Whatever it was that had happened tonight - and whether it was the zombies, the adrenaline, or the hallucinations that were responsible - it had woken me up.

For the first time in a long time, I didn't know what to expect in the morning.

Chapter 5 CHEATER

"BELLA, WHY DON'T YOU TAKE OFF," MIKE SUGGESTED, his eyes focused off to the side, not really looking at me. I wondered how long that had been going on without me noticing.

It was a slow afternoon at Newton's. At the moment there were only two patrons in the store, dedicated backpackers from the sound of their conversation. Mike had spent the last hour going through the pros and cons of two brands of lightweight packs with them. But they'd taken a break from serious pricing to indulge in trying to one-up each other with their latest tales from the trail. Their distraction had given Mike a chance to escape.

"I don't mind staying," I said. I still hadn't been able to sink back into my protective shell of numbness, and everything seemed oddly close and loud today, like I'd taken cotton out of my ears. I tried to tune out the laughing hikers without success.

"I'm telling you," said the thickset man with the orange beard that didn't match his dark brown hair. "I've seen grizzlies pretty close up in Yellowstone, but they had nothing on this brute." His hair was matted, and his clothes looked like they'd been on his back for more than a few days. Fresh from the mountains.

"Not a chance. Black bears don't get that big. The grizzlies you saw were probably cubs." The second man was tall and lean, his face tanned and wind-whipped into an impressive leathery crust.

"Seriously, Bella, as soon as these two give up, I'm closing the place down," Mike murmured.

"If you want me to go..." I shrugged.

"On all fours it was taller than you," the bearded man insisted while I gathered my things together. "Big as a house and pitch-black. I'm going to report it to the ranger here. People ought to be warned - this wasn't up on the mountain, mind you - this was only a few miles from the trailhead."

Leather-face laughed and rolled his eyes. "Let me guess - you were on your way in? Hadn't eaten real food or slept off the ground in a week, right?"

"Hey, uh, Mike, right?" the bearded man called, looking toward us.

"See you Monday," I mumbled.

"Yes, sir," Mike replied, turning away.

"Say, have there been any warnings around here recently - about black bears?"

"No, sir. But it's always good to keep your distance and store your food correctly. Have you seen the new bear-safe canisters? They only weigh two pounds..."

The doors slid open to let me out into the rain. I hunched over inside my jacket as I dashed for my truck. The rain hammering against my hood sounded unusually loud, too, but soon the roar of the engine drowned out everything else.

I didn't want to go back to Charlie's empty house. Last night had been particularly brutal, and I had no desire to revisit the scene of the suffering. Even after the pain had subsided enough for me to sleep, it wasn't over. Like I'd told Jessica after the movie, there was never any doubt that I would have nightmares.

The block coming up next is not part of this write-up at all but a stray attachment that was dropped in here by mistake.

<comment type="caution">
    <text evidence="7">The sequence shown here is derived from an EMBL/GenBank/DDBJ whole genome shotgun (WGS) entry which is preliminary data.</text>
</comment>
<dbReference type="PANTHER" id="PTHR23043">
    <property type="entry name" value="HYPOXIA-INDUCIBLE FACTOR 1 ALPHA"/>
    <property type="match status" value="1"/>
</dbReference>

I always had nightmares now, every night. Not nightmares really, not in the plural, because it was always the same nightmare. You'd think I'd get bored after so many months, grow immune to it. But the dream never failed to horrify me, and only ended when I woke myself with screaming. Charlie didn't come in to see what was wrong anymore, to make sure there was no intruder strangling me or something like that - he was used to it now.

My nightmare probably wouldn't even frighten someone else. Nothing jumped out and screamed, "Boo!" There were no zombies, no ghosts, no psychopaths. There was nothing, really. Only nothing. Just the endless maze of moss-covered trees, so quiet that the silence was an uncomfortable pressure against my eardrums. It was dark, like dusk on a cloudy day, with only enough light to see that there was nothing to see. I hurried through the gloom without a path, always searching, searching, searching, getting more frantic as the time stretched on, trying to move faster, though the speed made me clumsy... Then there would come the point in my dream - and I could feel it coming now, but could never seem to wake myself up before it hit - when I couldn't remember what it was that I was searching for. When I realized that there was nothing to search for, and nothing to find. That there never had been anything more than just this empty, dreary wood, and there never would be anything more for me... nothing but nothing...

That was usually about when the screaming started.

I wasn't paying attention to where I was driving - just wandering through empty, wet side roads as I avoided the ways that would take me home - because I didn't have anywhere to go.

I wished I could feel numb again, but I couldn't remember how I'd managed it before. The nightmare was nagging at my mind and making me think about things that would cause me pain. I didn't want to remember the forest. Even as I shuddered away from the images, I felt my eyes fill with tears and the